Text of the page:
Archive for November 2006

Gears addendum

November 21, 2006

That final, ridiculous Cole sampling theme tune that plays over the credits?



Gears: it’s pretty good

November 19, 2006

For the first hour, I actually despised Gears of War. It was too hard, the controls were stiff and demanded too many button presses, it was obnoxiously loud (still is, in fact) and the shoulder pads are /ridiculous/.

But I’ve been playing practically all weekend. And now I think it’s terrific. Here are some random thoughts why.

1) It’s astonishingly, hilariously violent.
Rather than a bayonet, the basic COG marine rifle has a hedge-trimmer clipped to the end allowing you to slice enemies from forehead to groin. That in itself is quite funny. But it’s just the start. In a game this afternoon, I pulled out from cover to ambush an enemy with the shotgun. In a single blast I blew away his entire top half. I swear his legs carried on running for two steps. The game is full of this absurd viscera – sniper headshots are met with the top of the victims skull popping off, post-chainsaw you’re left with two chunks of floppy ragdoll meat, you can attach grenades to bad’s backs, and run away giggling…

Worst/Best of all, you can ‘down’ a player or enemy leaving him panting on the floor. To finish him off, just press X to curb stomp’ his head, American History X style.

2) Guns are fun
My favourite weapon is the Torque Bow – it’s a futuristic longbow that fires explosive rounds. Once they’re embedded in flesh they take two seconds to cook off, before popping in a fountain of gore. Key to why it’s so fun is that hysterical two second timer. Online, you can giggle as the victim realises his fate. In the campaign, it’s a time to wait and wonder – did it hit? Clearly, someone at Epic spent months toying with this stuff until they got them perfect. Good job.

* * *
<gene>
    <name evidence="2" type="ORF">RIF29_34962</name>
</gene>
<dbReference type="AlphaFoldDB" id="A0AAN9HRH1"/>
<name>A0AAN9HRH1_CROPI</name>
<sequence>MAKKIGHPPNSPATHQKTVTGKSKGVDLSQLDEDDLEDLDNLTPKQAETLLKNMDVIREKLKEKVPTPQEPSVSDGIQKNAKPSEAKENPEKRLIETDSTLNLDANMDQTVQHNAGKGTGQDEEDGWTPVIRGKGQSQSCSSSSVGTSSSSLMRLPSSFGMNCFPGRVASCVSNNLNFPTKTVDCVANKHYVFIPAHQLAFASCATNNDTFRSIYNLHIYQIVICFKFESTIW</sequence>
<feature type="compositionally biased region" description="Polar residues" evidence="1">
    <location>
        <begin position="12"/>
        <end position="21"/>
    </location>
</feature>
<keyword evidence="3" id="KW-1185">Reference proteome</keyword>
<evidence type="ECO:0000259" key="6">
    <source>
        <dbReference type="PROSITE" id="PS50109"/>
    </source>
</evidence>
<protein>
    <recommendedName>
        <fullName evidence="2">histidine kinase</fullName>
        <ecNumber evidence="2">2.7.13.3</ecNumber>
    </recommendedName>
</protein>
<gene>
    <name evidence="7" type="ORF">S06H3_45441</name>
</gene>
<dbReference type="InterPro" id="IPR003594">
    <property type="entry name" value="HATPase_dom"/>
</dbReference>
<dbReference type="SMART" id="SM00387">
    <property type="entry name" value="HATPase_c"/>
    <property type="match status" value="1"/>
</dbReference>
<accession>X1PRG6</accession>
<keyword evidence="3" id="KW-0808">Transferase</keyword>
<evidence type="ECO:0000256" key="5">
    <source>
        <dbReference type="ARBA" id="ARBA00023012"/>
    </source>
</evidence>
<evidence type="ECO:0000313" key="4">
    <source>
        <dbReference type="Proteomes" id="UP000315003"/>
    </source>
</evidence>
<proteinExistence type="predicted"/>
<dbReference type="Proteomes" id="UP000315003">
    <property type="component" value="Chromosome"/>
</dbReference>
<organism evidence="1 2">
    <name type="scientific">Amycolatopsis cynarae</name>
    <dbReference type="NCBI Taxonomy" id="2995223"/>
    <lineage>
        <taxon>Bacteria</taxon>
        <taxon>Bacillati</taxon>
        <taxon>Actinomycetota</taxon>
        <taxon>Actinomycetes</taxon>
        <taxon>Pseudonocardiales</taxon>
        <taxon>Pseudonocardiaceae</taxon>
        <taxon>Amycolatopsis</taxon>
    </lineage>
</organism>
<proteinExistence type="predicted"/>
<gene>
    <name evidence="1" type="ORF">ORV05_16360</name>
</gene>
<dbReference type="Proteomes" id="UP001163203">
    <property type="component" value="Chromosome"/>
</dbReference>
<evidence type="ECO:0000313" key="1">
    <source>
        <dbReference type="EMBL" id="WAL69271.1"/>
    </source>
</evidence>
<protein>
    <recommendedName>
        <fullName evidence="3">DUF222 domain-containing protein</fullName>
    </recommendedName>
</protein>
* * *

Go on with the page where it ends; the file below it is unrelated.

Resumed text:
3) The cover system actually worksAfter the first act, you’re soon comfortable with sliding from column to column to column, SWAT-turning to find a better shot, flanking suppressed Locusts, or just hiding while you recover a bit of health. In one firefight this evening, I caught one half of my brain watching the other respond to the fight. It was one of those moments of gaming detachment where you can’t quite believe what your fingers are doing. On-screen, these pitched street battles looked incredible – a teenage boys fantasy.

4) It gets pacing and emotional hooks.

My favourite scene isn’t a combat sequence – it’s when you enter a tin-shack ‘stranded’ settlement – they’re the humans left behind by the Locust attacks. As you walk through the town, shutters slam down, a father sends his daughter back into the house, and a street-chef takes a break from cooking rats to heft a pick-axe. Just in case.

The basic story is kept ultra-simple: plot device could save the human race, find a deliver McGuffin to cause Locust genocide but there’s quite a few allusions to the wider world and conflict – the Stranded view you as a fascistic police force, most of the lead characters are given decent backstories and sub-plots (I really liked Cole in all this), and there’s a whole section in an underground emulsion mine – a natural fuel -something the Locusts appear to value highly. Is that why this war began… ? Gears isn’t Thomas Hardy, but it’s just enough to lose yourself in.